The setting up of a three-member panel by the Union government to probe the ethnic violence in Manipur, that has claimed nearly 100 lives and displaced over 35,000 people, must be welcomed. Its terms of reference are clear — an inquiry into the causes and the spread of the violence and whether there was any dereliction of duty by the authorities. This has the potential to set a process of truth-telling in motion that could nudge the possibility of reconciliation between the wounded ethnic communities. Riots and ethnic violence in particular rarely occur without driving forces — the fact that this occurred in Manipur with the help of looted weapons from police armouries only underlines this. Affixing responsibility for the violent actions to key actors and holding them accountable are the first steps in building trust in those responsible for governance. That arson and violence continue in the State even after the Union Home Minister visited affected areas and only 18% of the looted weapons returned to the armouries suggest that distrust among the two ethnic communities, the Meiteis and Kukis, remains intact, besides indicating the inability of the State government to act as a catalyst for a return to lasting peace.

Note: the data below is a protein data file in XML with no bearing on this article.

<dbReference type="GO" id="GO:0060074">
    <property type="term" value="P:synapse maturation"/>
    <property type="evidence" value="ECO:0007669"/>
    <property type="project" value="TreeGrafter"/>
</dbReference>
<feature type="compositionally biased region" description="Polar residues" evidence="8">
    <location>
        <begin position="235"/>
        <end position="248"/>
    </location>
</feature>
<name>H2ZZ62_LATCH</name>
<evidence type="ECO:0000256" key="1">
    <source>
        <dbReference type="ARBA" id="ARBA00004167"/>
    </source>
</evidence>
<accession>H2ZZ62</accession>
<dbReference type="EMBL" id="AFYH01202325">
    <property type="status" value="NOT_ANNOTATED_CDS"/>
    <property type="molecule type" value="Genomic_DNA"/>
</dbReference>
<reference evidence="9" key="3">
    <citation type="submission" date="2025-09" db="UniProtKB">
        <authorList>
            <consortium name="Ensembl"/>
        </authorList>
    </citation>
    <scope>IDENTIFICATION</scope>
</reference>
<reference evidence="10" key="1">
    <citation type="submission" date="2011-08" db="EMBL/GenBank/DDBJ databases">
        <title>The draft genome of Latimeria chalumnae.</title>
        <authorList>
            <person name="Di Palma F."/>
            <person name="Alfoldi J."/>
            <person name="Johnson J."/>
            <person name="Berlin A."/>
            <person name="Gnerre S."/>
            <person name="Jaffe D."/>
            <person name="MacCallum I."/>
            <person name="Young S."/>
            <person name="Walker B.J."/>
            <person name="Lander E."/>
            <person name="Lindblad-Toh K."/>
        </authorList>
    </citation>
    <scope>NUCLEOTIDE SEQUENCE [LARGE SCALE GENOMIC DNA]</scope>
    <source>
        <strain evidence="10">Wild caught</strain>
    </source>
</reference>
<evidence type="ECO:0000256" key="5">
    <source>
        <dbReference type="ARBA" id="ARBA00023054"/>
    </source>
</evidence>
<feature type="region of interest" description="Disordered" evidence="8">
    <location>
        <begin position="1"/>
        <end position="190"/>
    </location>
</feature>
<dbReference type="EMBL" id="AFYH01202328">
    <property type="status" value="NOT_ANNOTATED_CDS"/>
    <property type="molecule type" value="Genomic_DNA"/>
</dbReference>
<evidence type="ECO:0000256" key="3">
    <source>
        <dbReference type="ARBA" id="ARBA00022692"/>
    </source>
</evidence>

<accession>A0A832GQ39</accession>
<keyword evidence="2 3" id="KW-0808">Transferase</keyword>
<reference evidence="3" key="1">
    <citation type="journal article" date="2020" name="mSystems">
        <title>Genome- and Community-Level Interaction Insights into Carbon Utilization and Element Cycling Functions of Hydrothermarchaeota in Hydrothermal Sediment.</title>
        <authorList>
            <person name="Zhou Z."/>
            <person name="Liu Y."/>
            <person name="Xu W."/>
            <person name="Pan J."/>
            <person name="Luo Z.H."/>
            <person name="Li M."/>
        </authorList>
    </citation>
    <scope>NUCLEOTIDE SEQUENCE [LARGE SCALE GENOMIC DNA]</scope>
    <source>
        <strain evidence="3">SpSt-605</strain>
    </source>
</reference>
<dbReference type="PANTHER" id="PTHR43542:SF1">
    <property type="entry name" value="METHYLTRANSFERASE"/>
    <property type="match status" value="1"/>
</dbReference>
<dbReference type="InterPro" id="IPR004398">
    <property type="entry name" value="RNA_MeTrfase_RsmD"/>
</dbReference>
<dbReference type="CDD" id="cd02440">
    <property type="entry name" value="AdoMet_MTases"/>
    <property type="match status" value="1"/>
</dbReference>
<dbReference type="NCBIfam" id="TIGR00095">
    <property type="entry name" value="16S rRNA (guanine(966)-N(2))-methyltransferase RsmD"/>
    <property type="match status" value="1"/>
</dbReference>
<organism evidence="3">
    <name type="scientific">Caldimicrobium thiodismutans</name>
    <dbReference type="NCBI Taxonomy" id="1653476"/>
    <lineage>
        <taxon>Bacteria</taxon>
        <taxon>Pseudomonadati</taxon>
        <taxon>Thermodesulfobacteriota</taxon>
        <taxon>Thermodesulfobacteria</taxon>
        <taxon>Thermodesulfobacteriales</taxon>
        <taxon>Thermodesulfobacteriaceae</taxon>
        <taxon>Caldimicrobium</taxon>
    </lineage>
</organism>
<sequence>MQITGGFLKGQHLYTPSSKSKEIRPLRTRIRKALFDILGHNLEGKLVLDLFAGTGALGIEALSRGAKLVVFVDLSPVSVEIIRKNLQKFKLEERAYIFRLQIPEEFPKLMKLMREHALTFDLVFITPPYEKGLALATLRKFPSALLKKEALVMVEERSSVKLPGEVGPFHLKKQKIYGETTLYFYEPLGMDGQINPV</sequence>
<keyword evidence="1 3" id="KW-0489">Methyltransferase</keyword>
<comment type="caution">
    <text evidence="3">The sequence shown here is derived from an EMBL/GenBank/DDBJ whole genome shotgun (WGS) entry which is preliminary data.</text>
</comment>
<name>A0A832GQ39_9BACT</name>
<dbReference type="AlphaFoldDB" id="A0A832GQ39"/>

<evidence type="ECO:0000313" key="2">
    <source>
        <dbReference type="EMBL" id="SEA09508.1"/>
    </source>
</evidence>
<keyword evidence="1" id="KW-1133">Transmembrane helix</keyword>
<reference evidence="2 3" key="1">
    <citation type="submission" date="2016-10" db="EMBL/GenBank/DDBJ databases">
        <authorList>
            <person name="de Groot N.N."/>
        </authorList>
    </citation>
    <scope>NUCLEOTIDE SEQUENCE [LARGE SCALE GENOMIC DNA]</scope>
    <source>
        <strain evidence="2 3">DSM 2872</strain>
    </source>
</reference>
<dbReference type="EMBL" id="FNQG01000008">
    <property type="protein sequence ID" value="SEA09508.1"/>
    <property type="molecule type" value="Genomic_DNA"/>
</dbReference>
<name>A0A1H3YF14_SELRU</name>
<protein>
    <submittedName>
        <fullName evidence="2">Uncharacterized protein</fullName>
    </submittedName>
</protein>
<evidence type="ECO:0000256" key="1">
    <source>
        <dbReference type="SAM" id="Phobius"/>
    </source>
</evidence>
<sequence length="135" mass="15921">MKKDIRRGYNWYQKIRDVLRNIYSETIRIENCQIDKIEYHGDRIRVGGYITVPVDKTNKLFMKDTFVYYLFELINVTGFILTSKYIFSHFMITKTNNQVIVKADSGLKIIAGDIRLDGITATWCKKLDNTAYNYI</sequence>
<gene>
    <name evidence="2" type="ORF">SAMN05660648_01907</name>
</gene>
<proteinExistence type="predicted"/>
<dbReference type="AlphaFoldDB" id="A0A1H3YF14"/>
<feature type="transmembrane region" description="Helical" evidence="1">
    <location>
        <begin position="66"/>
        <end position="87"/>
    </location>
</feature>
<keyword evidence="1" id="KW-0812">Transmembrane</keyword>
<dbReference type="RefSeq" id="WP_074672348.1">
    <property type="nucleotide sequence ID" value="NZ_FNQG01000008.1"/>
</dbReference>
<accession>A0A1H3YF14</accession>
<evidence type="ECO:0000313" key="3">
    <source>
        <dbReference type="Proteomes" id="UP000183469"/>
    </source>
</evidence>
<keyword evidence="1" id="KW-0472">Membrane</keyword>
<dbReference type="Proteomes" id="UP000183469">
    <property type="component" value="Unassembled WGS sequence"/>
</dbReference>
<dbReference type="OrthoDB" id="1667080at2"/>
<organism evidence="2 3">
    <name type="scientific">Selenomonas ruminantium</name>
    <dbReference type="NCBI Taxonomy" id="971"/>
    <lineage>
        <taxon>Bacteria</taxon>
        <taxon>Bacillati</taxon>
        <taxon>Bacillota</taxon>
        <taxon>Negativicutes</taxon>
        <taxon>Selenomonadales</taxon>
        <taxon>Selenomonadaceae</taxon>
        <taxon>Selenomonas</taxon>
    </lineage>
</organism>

The paramilitary forces that have created a security grid and are patrolling “buffer areas” between the Imphal valley and adjoining hill areas, where the Kuki people live, to prevent any violence, can only be of limited help. The political representatives of the two communities — MLAs in particular who share party affiliations but differ in their ethnicities — must act as the bearers of peace and reconciliation. The underlying differences between the groups require a longer political dialogue and rumination as they are not easy to solve. Many among the Kukis (and the Nagas) claim that the demand for Scheduled Tribe status for Meiteis — opposed by a section among them — is unjustified, while Meitei sections resent the benefits of affirmative action for “hill-tribes”. The Meiteis also have the grievance that they lack the explicit privilege of owning land in hill areas, unlike the rights that anyone can have in the Imphal valley. Historical patterns of land ownership and dwelling by the Kukis have also made them susceptible to claims that they have encroached on reserved forests, and the steps taken by the government to clear such areas have created an impression of siege mentality among them. A process of reconciliation cannot succeed unless these knotty issues are tackled; for this to happen, representatives of these communities must rise above their narrow sectarianism and look for constitutional solutions. A beginning has to be made to tamp down on the violence, return the displaced to their homes, secure their lives, and isolate those responsible for wanton violence and bring them to justice. Thus, much depends on the commission’s work in this regard.